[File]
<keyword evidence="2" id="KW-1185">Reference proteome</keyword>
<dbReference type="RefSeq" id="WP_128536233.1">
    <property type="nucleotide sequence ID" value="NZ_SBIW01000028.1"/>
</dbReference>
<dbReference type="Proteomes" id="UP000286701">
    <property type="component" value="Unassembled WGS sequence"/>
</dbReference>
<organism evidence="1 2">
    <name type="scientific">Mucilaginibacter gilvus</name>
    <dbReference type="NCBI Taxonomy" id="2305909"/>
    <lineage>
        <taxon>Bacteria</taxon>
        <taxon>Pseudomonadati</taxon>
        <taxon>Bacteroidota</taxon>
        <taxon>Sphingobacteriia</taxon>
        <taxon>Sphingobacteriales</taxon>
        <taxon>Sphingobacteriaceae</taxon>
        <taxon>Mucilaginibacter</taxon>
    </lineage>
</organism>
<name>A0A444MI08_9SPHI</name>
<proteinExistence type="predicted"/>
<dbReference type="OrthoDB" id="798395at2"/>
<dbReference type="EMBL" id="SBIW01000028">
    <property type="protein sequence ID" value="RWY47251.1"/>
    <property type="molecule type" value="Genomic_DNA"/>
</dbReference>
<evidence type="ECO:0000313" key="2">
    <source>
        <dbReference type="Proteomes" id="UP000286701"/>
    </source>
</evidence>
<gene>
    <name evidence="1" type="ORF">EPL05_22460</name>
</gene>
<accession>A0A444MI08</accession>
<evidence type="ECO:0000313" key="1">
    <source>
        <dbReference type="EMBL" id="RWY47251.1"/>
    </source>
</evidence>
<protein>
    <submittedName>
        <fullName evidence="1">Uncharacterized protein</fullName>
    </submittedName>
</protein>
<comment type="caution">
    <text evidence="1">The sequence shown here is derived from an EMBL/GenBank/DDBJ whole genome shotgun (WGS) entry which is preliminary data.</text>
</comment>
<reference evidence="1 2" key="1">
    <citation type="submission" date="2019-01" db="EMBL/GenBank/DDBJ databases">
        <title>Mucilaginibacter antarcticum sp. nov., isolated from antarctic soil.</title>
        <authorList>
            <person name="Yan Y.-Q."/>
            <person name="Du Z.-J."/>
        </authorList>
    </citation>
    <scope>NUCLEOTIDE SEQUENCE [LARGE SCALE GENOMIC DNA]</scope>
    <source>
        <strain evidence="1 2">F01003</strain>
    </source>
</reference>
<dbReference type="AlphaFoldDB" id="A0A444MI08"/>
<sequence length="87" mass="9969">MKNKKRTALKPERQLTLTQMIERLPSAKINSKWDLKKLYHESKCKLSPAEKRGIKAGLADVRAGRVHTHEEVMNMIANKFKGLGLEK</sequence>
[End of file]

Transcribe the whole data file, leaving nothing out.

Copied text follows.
<keyword evidence="2" id="KW-1185">Reference proteome</keyword>
<dbReference type="RefSeq" id="WP_128536233.1">
    <property type="nucleotide sequence ID" value="NZ_SBIW01000028.1"/>
</dbReference>
<dbReference type="Proteomes" id="UP000286701">
    <property type="component" value="Unassembled WGS sequence"/>
</dbReference>
<organism evidence="1 2">
    <name type="scientific">Mucilaginibacter gilvus</name>
    <dbReference type="NCBI Taxonomy" id="2305909"/>
    <lineage>
        <taxon>Bacteria</taxon>
        <taxon>Pseudomonadati</taxon>
        <taxon>Bacteroidota</taxon>
        <taxon>Sphingobacteriia</taxon>
        <taxon>Sphingobacteriales</taxon>
        <taxon>Sphingobacteriaceae</taxon>
        <taxon>Mucilaginibacter</taxon>
    </lineage>
</organism>
<name>A0A444MI08_9SPHI</name>
<proteinExistence type="predicted"/>
<dbReference type="OrthoDB" id="798395at2"/>
<dbReference type="EMBL" id="SBIW01000028">
    <property type="protein sequence ID" value="RWY47251.1"/>
    <property type="molecule type" value="Genomic_DNA"/>
</dbReference>
<evidence type="ECO:0000313" key="2">
    <source>
        <dbReference type="Proteomes" id="UP000286701"/>
    </source>
</evidence>
<gene>
    <name evidence="1" type="ORF">EPL05_22460</name>
</gene>
<accession>A0A444MI08</accession>
<evidence type="ECO:0000313" key="1">
    <source>
        <dbReference type="EMBL" id="RWY47251.1"/>
    </source>
</evidence>
<protein>
    <submittedName>
        <fullName evidence="1">Uncharacterized protein</fullName>
    </submittedName>
</protein>
<comment type="caution">
    <text evidence="1">The sequence shown here is derived from an EMBL/GenBank/DDBJ whole genome shotgun (WGS) entry which is preliminary data.</text>
</comment>
<reference evidence="1 2" key="1">
    <citation type="submission" date="2019-01" db="EMBL/GenBank/DDBJ databases">
        <title>Mucilaginibacter antarcticum sp. nov., isolated from antarctic soil.</title>
        <authorList>
            <person name="Yan Y.-Q."/>
            <person name="Du Z.-J."/>
        </authorList>
    </citation>
    <scope>NUCLEOTIDE SEQUENCE [LARGE SCALE GENOMIC DNA]</scope>
    <source>
        <strain evidence="1 2">F01003</strain>
    </source>
</reference>
<dbReference type="AlphaFoldDB" id="A0A444MI08"/>
<sequence length="87" mass="9969">MKNKKRTALKPERQLTLTQMIERLPSAKINSKWDLKKLYHESKCKLSPAEKRGIKAGLADVRAGRVHTHEEVMNMIANKFKGLGLEK</sequence>